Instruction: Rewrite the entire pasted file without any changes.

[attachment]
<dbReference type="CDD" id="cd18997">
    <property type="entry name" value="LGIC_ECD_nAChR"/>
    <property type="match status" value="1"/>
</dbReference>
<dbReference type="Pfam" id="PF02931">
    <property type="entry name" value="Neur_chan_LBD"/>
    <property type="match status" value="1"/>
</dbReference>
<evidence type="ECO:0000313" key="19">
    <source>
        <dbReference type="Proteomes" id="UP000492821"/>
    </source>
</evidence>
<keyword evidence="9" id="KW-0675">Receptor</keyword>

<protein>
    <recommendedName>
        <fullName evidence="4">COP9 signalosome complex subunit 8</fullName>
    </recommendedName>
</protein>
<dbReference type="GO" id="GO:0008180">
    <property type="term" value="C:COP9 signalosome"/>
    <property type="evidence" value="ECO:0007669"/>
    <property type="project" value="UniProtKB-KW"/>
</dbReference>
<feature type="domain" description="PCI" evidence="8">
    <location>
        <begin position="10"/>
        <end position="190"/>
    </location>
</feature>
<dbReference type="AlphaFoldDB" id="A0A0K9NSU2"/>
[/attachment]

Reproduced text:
<dbReference type="CDD" id="cd18997">
    <property type="entry name" value="LGIC_ECD_nAChR"/>
    <property type="match status" value="1"/>
</dbReference>
<dbReference type="Pfam" id="PF02931">
    <property type="entry name" value="Neur_chan_LBD"/>
    <property type="match status" value="1"/>
</dbReference>
<evidence type="ECO:0000313" key="19">
    <source>
        <dbReference type="Proteomes" id="UP000492821"/>
    </source>
</evidence>
<keyword evidence="9" id="KW-0675">Receptor</keyword>

<protein>
    <recommendedName>
        <fullName evidence="4">COP9 signalosome complex subunit 8</fullName>
    </recommendedName>
</protein>
<dbReference type="GO" id="GO:0008180">
    <property type="term" value="C:COP9 signalosome"/>
    <property type="evidence" value="ECO:0007669"/>
    <property type="project" value="UniProtKB-KW"/>
</dbReference>
<feature type="domain" description="PCI" evidence="8">
    <location>
        <begin position="10"/>
        <end position="190"/>
    </location>
</feature>
<dbReference type="AlphaFoldDB" id="A0A0K9NSU2"/>